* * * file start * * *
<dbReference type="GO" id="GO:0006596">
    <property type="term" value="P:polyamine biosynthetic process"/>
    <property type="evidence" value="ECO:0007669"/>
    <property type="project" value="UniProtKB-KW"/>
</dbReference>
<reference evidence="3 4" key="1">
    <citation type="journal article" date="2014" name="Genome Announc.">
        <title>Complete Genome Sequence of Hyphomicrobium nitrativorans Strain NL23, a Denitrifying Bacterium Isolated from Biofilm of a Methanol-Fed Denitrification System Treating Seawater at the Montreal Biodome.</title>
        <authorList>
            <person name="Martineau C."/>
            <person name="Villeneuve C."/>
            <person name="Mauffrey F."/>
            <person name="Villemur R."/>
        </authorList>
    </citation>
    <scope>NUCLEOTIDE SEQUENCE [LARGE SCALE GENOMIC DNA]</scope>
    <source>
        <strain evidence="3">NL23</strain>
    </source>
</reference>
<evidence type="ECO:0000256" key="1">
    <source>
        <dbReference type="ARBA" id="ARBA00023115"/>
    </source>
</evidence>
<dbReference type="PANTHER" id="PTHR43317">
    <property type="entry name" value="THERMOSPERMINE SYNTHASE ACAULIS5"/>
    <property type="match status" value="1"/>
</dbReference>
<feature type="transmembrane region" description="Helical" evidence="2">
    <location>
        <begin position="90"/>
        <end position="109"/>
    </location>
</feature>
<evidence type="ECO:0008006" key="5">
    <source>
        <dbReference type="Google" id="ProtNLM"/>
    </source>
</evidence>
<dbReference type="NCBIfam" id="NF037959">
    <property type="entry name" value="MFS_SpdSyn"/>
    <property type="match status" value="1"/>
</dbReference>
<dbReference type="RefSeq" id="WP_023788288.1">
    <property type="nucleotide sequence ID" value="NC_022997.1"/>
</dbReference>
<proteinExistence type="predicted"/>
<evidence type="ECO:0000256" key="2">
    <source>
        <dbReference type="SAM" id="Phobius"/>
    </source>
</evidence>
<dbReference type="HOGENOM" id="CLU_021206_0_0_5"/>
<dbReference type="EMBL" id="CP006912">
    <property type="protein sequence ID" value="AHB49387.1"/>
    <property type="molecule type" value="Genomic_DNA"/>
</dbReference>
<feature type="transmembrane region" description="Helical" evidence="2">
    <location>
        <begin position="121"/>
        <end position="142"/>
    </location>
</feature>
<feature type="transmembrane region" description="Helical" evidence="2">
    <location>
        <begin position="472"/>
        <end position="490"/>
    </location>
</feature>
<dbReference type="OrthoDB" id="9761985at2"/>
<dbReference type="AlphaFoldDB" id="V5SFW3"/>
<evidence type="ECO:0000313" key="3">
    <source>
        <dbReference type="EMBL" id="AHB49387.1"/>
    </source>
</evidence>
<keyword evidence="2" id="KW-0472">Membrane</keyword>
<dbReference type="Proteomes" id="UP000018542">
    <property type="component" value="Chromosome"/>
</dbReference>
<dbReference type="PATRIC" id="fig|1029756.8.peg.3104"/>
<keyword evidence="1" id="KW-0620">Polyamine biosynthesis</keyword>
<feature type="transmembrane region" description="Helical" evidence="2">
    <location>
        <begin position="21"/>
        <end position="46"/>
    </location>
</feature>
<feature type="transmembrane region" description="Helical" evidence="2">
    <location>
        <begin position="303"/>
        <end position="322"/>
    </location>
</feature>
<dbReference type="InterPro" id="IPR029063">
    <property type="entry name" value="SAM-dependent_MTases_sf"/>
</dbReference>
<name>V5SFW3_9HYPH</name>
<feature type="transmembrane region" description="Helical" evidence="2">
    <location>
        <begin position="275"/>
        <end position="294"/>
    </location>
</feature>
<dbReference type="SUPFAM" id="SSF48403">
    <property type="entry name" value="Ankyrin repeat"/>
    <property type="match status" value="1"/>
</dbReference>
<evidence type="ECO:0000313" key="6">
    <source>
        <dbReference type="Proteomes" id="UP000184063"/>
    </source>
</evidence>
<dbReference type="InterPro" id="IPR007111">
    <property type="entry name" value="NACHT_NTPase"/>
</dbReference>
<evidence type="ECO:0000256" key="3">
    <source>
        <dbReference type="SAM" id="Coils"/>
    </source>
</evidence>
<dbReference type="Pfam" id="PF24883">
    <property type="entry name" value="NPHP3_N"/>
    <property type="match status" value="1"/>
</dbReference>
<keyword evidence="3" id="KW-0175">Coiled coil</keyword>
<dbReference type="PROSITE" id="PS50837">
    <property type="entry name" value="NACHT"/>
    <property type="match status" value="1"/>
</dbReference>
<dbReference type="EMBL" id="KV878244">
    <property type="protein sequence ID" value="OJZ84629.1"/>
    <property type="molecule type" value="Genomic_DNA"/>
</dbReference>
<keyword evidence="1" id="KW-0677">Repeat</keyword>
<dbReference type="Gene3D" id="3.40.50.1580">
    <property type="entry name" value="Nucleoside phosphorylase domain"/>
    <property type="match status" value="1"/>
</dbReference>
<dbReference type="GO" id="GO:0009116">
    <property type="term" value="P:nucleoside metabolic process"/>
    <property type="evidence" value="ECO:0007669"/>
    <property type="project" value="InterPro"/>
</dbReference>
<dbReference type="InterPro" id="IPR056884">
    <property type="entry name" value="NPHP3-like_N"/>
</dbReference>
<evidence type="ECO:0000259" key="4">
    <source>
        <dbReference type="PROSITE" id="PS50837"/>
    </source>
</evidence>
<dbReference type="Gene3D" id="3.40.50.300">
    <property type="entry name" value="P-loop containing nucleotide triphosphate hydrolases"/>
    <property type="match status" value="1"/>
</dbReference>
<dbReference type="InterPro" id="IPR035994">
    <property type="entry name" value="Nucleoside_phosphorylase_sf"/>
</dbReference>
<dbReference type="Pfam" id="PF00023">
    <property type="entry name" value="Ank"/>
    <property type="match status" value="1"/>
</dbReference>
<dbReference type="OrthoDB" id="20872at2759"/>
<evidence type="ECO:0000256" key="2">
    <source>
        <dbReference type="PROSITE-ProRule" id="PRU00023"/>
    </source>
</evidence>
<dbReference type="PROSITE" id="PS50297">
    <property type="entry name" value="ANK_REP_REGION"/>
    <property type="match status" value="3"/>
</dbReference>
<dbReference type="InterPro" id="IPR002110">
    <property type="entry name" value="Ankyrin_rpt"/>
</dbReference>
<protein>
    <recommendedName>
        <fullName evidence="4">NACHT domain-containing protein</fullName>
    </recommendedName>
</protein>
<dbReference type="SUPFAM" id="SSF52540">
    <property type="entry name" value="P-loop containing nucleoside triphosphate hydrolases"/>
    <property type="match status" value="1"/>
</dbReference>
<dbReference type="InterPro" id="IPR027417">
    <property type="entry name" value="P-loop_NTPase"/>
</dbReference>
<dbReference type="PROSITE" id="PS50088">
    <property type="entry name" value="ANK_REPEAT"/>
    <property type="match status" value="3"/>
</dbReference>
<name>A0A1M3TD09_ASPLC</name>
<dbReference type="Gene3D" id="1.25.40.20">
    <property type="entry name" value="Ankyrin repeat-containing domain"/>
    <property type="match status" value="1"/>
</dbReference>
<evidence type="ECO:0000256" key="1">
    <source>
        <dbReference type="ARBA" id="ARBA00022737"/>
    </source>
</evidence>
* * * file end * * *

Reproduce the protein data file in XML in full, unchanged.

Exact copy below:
<dbReference type="GO" id="GO:0006596">
    <property type="term" value="P:polyamine biosynthetic process"/>
    <property type="evidence" value="ECO:0007669"/>
    <property type="project" value="UniProtKB-KW"/>
</dbReference>
<reference evidence="3 4" key="1">
    <citation type="journal article" date="2014" name="Genome Announc.">
        <title>Complete Genome Sequence of Hyphomicrobium nitrativorans Strain NL23, a Denitrifying Bacterium Isolated from Biofilm of a Methanol-Fed Denitrification System Treating Seawater at the Montreal Biodome.</title>
        <authorList>
            <person name="Martineau C."/>
            <person name="Villeneuve C."/>
            <person name="Mauffrey F."/>
            <person name="Villemur R."/>
        </authorList>
    </citation>
    <scope>NUCLEOTIDE SEQUENCE [LARGE SCALE GENOMIC DNA]</scope>
    <source>
        <strain evidence="3">NL23</strain>
    </source>
</reference>
<evidence type="ECO:0000256" key="1">
    <source>
        <dbReference type="ARBA" id="ARBA00023115"/>
    </source>
</evidence>
<dbReference type="PANTHER" id="PTHR43317">
    <property type="entry name" value="THERMOSPERMINE SYNTHASE ACAULIS5"/>
    <property type="match status" value="1"/>
</dbReference>
<feature type="transmembrane region" description="Helical" evidence="2">
    <location>
        <begin position="90"/>
        <end position="109"/>
    </location>
</feature>
<evidence type="ECO:0008006" key="5">
    <source>
        <dbReference type="Google" id="ProtNLM"/>
    </source>
</evidence>
<dbReference type="NCBIfam" id="NF037959">
    <property type="entry name" value="MFS_SpdSyn"/>
    <property type="match status" value="1"/>
</dbReference>
<dbReference type="RefSeq" id="WP_023788288.1">
    <property type="nucleotide sequence ID" value="NC_022997.1"/>
</dbReference>
<proteinExistence type="predicted"/>
<evidence type="ECO:0000256" key="2">
    <source>
        <dbReference type="SAM" id="Phobius"/>
    </source>
</evidence>
<dbReference type="HOGENOM" id="CLU_021206_0_0_5"/>
<dbReference type="EMBL" id="CP006912">
    <property type="protein sequence ID" value="AHB49387.1"/>
    <property type="molecule type" value="Genomic_DNA"/>
</dbReference>
<feature type="transmembrane region" description="Helical" evidence="2">
    <location>
        <begin position="121"/>
        <end position="142"/>
    </location>
</feature>
<feature type="transmembrane region" description="Helical" evidence="2">
    <location>
        <begin position="472"/>
        <end position="490"/>
    </location>
</feature>
<dbReference type="OrthoDB" id="9761985at2"/>
<dbReference type="AlphaFoldDB" id="V5SFW3"/>
<evidence type="ECO:0000313" key="3">
    <source>
        <dbReference type="EMBL" id="AHB49387.1"/>
    </source>
</evidence>
<keyword evidence="2" id="KW-0472">Membrane</keyword>
<dbReference type="Proteomes" id="UP000018542">
    <property type="component" value="Chromosome"/>
</dbReference>
<dbReference type="PATRIC" id="fig|1029756.8.peg.3104"/>
<keyword evidence="1" id="KW-0620">Polyamine biosynthesis</keyword>
<feature type="transmembrane region" description="Helical" evidence="2">
    <location>
        <begin position="21"/>
        <end position="46"/>
    </location>
</feature>
<feature type="transmembrane region" description="Helical" evidence="2">
    <location>
        <begin position="303"/>
        <end position="322"/>
    </location>
</feature>
<dbReference type="InterPro" id="IPR029063">
    <property type="entry name" value="SAM-dependent_MTases_sf"/>
</dbReference>
<name>V5SFW3_9HYPH</name>
<feature type="transmembrane region" description="Helical" evidence="2">
    <location>
        <begin position="275"/>
        <end position="294"/>
    </location>
</feature>
<dbReference type="SUPFAM" id="SSF48403">
    <property type="entry name" value="Ankyrin repeat"/>
    <property type="match status" value="1"/>
</dbReference>
<evidence type="ECO:0000313" key="6">
    <source>
        <dbReference type="Proteomes" id="UP000184063"/>
    </source>
</evidence>
<dbReference type="InterPro" id="IPR007111">
    <property type="entry name" value="NACHT_NTPase"/>
</dbReference>
<evidence type="ECO:0000256" key="3">
    <source>
        <dbReference type="SAM" id="Coils"/>
    </source>
</evidence>
<dbReference type="Pfam" id="PF24883">
    <property type="entry name" value="NPHP3_N"/>
    <property type="match status" value="1"/>
</dbReference>
<keyword evidence="3" id="KW-0175">Coiled coil</keyword>
<dbReference type="PROSITE" id="PS50837">
    <property type="entry name" value="NACHT"/>
    <property type="match status" value="1"/>
</dbReference>
<dbReference type="EMBL" id="KV878244">
    <property type="protein sequence ID" value="OJZ84629.1"/>
    <property type="molecule type" value="Genomic_DNA"/>
</dbReference>
<keyword evidence="1" id="KW-0677">Repeat</keyword>
<dbReference type="Gene3D" id="3.40.50.1580">
    <property type="entry name" value="Nucleoside phosphorylase domain"/>
    <property type="match status" value="1"/>
</dbReference>
<dbReference type="GO" id="GO:0009116">
    <property type="term" value="P:nucleoside metabolic process"/>
    <property type="evidence" value="ECO:0007669"/>
    <property type="project" value="InterPro"/>
</dbReference>
<dbReference type="InterPro" id="IPR056884">
    <property type="entry name" value="NPHP3-like_N"/>
</dbReference>
<evidence type="ECO:0000259" key="4">
    <source>
        <dbReference type="PROSITE" id="PS50837"/>
    </source>
</evidence>
<dbReference type="Gene3D" id="3.40.50.300">
    <property type="entry name" value="P-loop containing nucleotide triphosphate hydrolases"/>
    <property type="match status" value="1"/>
</dbReference>
<dbReference type="InterPro" id="IPR035994">
    <property type="entry name" value="Nucleoside_phosphorylase_sf"/>
</dbReference>
<dbReference type="Pfam" id="PF00023">
    <property type="entry name" value="Ank"/>
    <property type="match status" value="1"/>
</dbReference>
<dbReference type="OrthoDB" id="20872at2759"/>
<evidence type="ECO:0000256" key="2">
    <source>
        <dbReference type="PROSITE-ProRule" id="PRU00023"/>
    </source>
</evidence>
<dbReference type="PROSITE" id="PS50297">
    <property type="entry name" value="ANK_REP_REGION"/>
    <property type="match status" value="3"/>
</dbReference>
<dbReference type="InterPro" id="IPR002110">
    <property type="entry name" value="Ankyrin_rpt"/>
</dbReference>
<protein>
    <recommendedName>
        <fullName evidence="4">NACHT domain-containing protein</fullName>
    </recommendedName>
</protein>
<dbReference type="SUPFAM" id="SSF52540">
    <property type="entry name" value="P-loop containing nucleoside triphosphate hydrolases"/>
    <property type="match status" value="1"/>
</dbReference>
<dbReference type="InterPro" id="IPR027417">
    <property type="entry name" value="P-loop_NTPase"/>
</dbReference>
<dbReference type="PROSITE" id="PS50088">
    <property type="entry name" value="ANK_REPEAT"/>
    <property type="match status" value="3"/>
</dbReference>
<name>A0A1M3TD09_ASPLC</name>
<dbReference type="Gene3D" id="1.25.40.20">
    <property type="entry name" value="Ankyrin repeat-containing domain"/>
    <property type="match status" value="1"/>
</dbReference>
<evidence type="ECO:0000256" key="1">
    <source>
        <dbReference type="ARBA" id="ARBA00022737"/>
    </source>
</evidence>